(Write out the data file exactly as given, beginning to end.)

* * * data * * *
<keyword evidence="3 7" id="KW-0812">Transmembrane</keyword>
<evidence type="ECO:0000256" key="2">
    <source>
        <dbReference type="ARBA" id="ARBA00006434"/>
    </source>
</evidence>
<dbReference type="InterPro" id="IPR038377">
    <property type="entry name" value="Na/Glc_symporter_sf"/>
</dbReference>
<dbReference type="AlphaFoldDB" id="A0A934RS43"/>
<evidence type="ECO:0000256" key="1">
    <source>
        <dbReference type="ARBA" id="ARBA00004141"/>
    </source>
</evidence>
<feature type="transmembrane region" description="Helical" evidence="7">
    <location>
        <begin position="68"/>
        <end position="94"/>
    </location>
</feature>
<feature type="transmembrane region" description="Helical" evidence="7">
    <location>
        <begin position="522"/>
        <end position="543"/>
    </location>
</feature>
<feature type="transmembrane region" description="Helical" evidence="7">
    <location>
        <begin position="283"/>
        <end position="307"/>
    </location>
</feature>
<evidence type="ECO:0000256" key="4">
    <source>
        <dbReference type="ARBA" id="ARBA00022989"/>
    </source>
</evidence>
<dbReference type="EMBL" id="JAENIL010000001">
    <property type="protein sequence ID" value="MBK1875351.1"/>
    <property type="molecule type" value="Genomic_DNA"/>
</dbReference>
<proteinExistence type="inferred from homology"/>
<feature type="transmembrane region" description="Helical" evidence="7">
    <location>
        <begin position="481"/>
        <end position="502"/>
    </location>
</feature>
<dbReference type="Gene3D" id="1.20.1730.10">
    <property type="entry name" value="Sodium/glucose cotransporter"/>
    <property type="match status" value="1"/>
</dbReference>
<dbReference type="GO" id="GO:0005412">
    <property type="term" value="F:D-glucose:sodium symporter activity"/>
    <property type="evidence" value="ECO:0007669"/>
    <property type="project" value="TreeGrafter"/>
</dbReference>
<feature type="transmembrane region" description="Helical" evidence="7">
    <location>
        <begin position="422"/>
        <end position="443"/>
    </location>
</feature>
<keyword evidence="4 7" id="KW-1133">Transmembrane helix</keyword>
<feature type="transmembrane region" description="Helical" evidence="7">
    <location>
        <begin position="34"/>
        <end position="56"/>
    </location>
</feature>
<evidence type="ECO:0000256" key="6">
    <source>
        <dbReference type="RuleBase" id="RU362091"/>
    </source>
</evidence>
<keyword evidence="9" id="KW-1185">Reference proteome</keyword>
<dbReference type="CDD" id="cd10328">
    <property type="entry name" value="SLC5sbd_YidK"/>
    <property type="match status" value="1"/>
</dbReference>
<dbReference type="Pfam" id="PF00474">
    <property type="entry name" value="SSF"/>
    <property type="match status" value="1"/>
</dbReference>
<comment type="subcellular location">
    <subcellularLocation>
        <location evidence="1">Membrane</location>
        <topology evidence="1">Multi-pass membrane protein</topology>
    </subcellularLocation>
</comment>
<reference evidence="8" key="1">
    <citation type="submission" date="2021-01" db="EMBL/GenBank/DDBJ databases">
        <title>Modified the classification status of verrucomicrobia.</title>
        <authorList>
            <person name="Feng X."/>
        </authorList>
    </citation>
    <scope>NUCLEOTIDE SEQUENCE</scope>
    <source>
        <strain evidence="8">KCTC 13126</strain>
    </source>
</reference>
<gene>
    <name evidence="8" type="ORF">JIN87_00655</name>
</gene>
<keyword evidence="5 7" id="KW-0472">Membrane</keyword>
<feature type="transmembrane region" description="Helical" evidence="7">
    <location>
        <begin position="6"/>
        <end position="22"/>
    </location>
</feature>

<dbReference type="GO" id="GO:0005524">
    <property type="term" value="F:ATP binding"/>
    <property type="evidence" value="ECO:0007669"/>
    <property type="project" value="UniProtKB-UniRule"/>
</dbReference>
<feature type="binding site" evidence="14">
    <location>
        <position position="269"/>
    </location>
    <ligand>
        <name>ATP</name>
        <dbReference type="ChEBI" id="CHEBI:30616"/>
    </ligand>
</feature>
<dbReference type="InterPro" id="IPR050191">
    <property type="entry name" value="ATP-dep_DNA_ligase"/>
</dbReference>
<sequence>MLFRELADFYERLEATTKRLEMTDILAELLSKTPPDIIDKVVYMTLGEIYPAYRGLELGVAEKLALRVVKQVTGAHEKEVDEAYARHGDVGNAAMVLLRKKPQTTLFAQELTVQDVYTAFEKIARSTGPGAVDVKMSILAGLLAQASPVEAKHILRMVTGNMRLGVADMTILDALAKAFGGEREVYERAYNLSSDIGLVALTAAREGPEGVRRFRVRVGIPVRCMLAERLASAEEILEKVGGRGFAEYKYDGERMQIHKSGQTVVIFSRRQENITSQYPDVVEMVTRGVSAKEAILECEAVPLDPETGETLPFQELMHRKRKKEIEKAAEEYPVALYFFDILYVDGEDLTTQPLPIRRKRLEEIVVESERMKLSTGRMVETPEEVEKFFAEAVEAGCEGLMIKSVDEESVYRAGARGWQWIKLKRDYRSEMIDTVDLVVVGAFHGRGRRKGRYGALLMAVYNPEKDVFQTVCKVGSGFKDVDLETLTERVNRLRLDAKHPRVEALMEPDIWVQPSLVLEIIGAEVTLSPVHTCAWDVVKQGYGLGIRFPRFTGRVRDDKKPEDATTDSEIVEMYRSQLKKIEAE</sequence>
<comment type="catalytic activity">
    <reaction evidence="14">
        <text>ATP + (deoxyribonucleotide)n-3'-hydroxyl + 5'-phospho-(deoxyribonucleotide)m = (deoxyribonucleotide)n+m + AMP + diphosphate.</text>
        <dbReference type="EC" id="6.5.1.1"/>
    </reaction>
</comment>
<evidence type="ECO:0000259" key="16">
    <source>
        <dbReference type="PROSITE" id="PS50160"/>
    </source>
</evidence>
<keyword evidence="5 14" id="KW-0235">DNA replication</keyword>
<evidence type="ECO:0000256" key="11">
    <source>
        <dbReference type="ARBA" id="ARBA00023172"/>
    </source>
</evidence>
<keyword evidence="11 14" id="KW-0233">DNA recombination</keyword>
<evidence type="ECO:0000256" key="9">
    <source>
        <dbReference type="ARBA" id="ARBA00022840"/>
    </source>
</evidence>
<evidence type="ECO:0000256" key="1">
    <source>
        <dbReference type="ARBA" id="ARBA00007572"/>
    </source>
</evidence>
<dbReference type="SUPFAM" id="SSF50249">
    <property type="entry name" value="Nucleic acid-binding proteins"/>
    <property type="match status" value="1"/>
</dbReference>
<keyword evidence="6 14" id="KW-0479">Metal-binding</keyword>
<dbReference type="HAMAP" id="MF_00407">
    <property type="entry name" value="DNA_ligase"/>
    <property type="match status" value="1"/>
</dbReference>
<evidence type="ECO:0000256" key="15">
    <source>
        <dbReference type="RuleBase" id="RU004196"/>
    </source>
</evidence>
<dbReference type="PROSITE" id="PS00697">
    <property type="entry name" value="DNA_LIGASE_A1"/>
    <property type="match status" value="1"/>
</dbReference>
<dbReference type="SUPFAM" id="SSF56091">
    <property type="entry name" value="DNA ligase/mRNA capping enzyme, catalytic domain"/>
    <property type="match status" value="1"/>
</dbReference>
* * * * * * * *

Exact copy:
<keyword evidence="3 7" id="KW-0812">Transmembrane</keyword>
<evidence type="ECO:0000256" key="2">
    <source>
        <dbReference type="ARBA" id="ARBA00006434"/>
    </source>
</evidence>
<dbReference type="InterPro" id="IPR038377">
    <property type="entry name" value="Na/Glc_symporter_sf"/>
</dbReference>
<dbReference type="AlphaFoldDB" id="A0A934RS43"/>
<evidence type="ECO:0000256" key="1">
    <source>
        <dbReference type="ARBA" id="ARBA00004141"/>
    </source>
</evidence>
<feature type="transmembrane region" description="Helical" evidence="7">
    <location>
        <begin position="68"/>
        <end position="94"/>
    </location>
</feature>
<feature type="transmembrane region" description="Helical" evidence="7">
    <location>
        <begin position="522"/>
        <end position="543"/>
    </location>
</feature>
<feature type="transmembrane region" description="Helical" evidence="7">
    <location>
        <begin position="283"/>
        <end position="307"/>
    </location>
</feature>
<evidence type="ECO:0000256" key="4">
    <source>
        <dbReference type="ARBA" id="ARBA00022989"/>
    </source>
</evidence>
<dbReference type="EMBL" id="JAENIL010000001">
    <property type="protein sequence ID" value="MBK1875351.1"/>
    <property type="molecule type" value="Genomic_DNA"/>
</dbReference>
<proteinExistence type="inferred from homology"/>
<feature type="transmembrane region" description="Helical" evidence="7">
    <location>
        <begin position="481"/>
        <end position="502"/>
    </location>
</feature>
<dbReference type="Gene3D" id="1.20.1730.10">
    <property type="entry name" value="Sodium/glucose cotransporter"/>
    <property type="match status" value="1"/>
</dbReference>
<dbReference type="GO" id="GO:0005412">
    <property type="term" value="F:D-glucose:sodium symporter activity"/>
    <property type="evidence" value="ECO:0007669"/>
    <property type="project" value="TreeGrafter"/>
</dbReference>
<feature type="transmembrane region" description="Helical" evidence="7">
    <location>
        <begin position="422"/>
        <end position="443"/>
    </location>
</feature>
<keyword evidence="4 7" id="KW-1133">Transmembrane helix</keyword>
<feature type="transmembrane region" description="Helical" evidence="7">
    <location>
        <begin position="34"/>
        <end position="56"/>
    </location>
</feature>
<evidence type="ECO:0000256" key="6">
    <source>
        <dbReference type="RuleBase" id="RU362091"/>
    </source>
</evidence>
<keyword evidence="9" id="KW-1185">Reference proteome</keyword>
<dbReference type="CDD" id="cd10328">
    <property type="entry name" value="SLC5sbd_YidK"/>
    <property type="match status" value="1"/>
</dbReference>
<dbReference type="Pfam" id="PF00474">
    <property type="entry name" value="SSF"/>
    <property type="match status" value="1"/>
</dbReference>
<comment type="subcellular location">
    <subcellularLocation>
        <location evidence="1">Membrane</location>
        <topology evidence="1">Multi-pass membrane protein</topology>
    </subcellularLocation>
</comment>
<reference evidence="8" key="1">
    <citation type="submission" date="2021-01" db="EMBL/GenBank/DDBJ databases">
        <title>Modified the classification status of verrucomicrobia.</title>
        <authorList>
            <person name="Feng X."/>
        </authorList>
    </citation>
    <scope>NUCLEOTIDE SEQUENCE</scope>
    <source>
        <strain evidence="8">KCTC 13126</strain>
    </source>
</reference>
<gene>
    <name evidence="8" type="ORF">JIN87_00655</name>
</gene>
<keyword evidence="5 7" id="KW-0472">Membrane</keyword>
<feature type="transmembrane region" description="Helical" evidence="7">
    <location>
        <begin position="6"/>
        <end position="22"/>
    </location>
</feature>

<dbReference type="GO" id="GO:0005524">
    <property type="term" value="F:ATP binding"/>
    <property type="evidence" value="ECO:0007669"/>
    <property type="project" value="UniProtKB-UniRule"/>
</dbReference>
<feature type="binding site" evidence="14">
    <location>
        <position position="269"/>
    </location>
    <ligand>
        <name>ATP</name>
        <dbReference type="ChEBI" id="CHEBI:30616"/>
    </ligand>
</feature>
<dbReference type="InterPro" id="IPR050191">
    <property type="entry name" value="ATP-dep_DNA_ligase"/>
</dbReference>
<sequence>MLFRELADFYERLEATTKRLEMTDILAELLSKTPPDIIDKVVYMTLGEIYPAYRGLELGVAEKLALRVVKQVTGAHEKEVDEAYARHGDVGNAAMVLLRKKPQTTLFAQELTVQDVYTAFEKIARSTGPGAVDVKMSILAGLLAQASPVEAKHILRMVTGNMRLGVADMTILDALAKAFGGEREVYERAYNLSSDIGLVALTAAREGPEGVRRFRVRVGIPVRCMLAERLASAEEILEKVGGRGFAEYKYDGERMQIHKSGQTVVIFSRRQENITSQYPDVVEMVTRGVSAKEAILECEAVPLDPETGETLPFQELMHRKRKKEIEKAAEEYPVALYFFDILYVDGEDLTTQPLPIRRKRLEEIVVESERMKLSTGRMVETPEEVEKFFAEAVEAGCEGLMIKSVDEESVYRAGARGWQWIKLKRDYRSEMIDTVDLVVVGAFHGRGRRKGRYGALLMAVYNPEKDVFQTVCKVGSGFKDVDLETLTERVNRLRLDAKHPRVEALMEPDIWVQPSLVLEIIGAEVTLSPVHTCAWDVVKQGYGLGIRFPRFTGRVRDDKKPEDATTDSEIVEMYRSQLKKIEAE</sequence>
<comment type="catalytic activity">
    <reaction evidence="14">
        <text>ATP + (deoxyribonucleotide)n-3'-hydroxyl + 5'-phospho-(deoxyribonucleotide)m = (deoxyribonucleotide)n+m + AMP + diphosphate.</text>
        <dbReference type="EC" id="6.5.1.1"/>
    </reaction>
</comment>
<evidence type="ECO:0000259" key="16">
    <source>
        <dbReference type="PROSITE" id="PS50160"/>
    </source>
</evidence>
<keyword evidence="5 14" id="KW-0235">DNA replication</keyword>
<evidence type="ECO:0000256" key="11">
    <source>
        <dbReference type="ARBA" id="ARBA00023172"/>
    </source>
</evidence>
<keyword evidence="11 14" id="KW-0233">DNA recombination</keyword>
<evidence type="ECO:0000256" key="9">
    <source>
        <dbReference type="ARBA" id="ARBA00022840"/>
    </source>
</evidence>
<evidence type="ECO:0000256" key="1">
    <source>
        <dbReference type="ARBA" id="ARBA00007572"/>
    </source>
</evidence>
<dbReference type="SUPFAM" id="SSF50249">
    <property type="entry name" value="Nucleic acid-binding proteins"/>
    <property type="match status" value="1"/>
</dbReference>
<keyword evidence="6 14" id="KW-0479">Metal-binding</keyword>
<dbReference type="HAMAP" id="MF_00407">
    <property type="entry name" value="DNA_ligase"/>
    <property type="match status" value="1"/>
</dbReference>
<evidence type="ECO:0000256" key="15">
    <source>
        <dbReference type="RuleBase" id="RU004196"/>
    </source>
</evidence>
<dbReference type="PROSITE" id="PS00697">
    <property type="entry name" value="DNA_LIGASE_A1"/>
    <property type="match status" value="1"/>
</dbReference>
<dbReference type="SUPFAM" id="SSF56091">
    <property type="entry name" value="DNA ligase/mRNA capping enzyme, catalytic domain"/>
    <property type="match status" value="1"/>
</dbReference>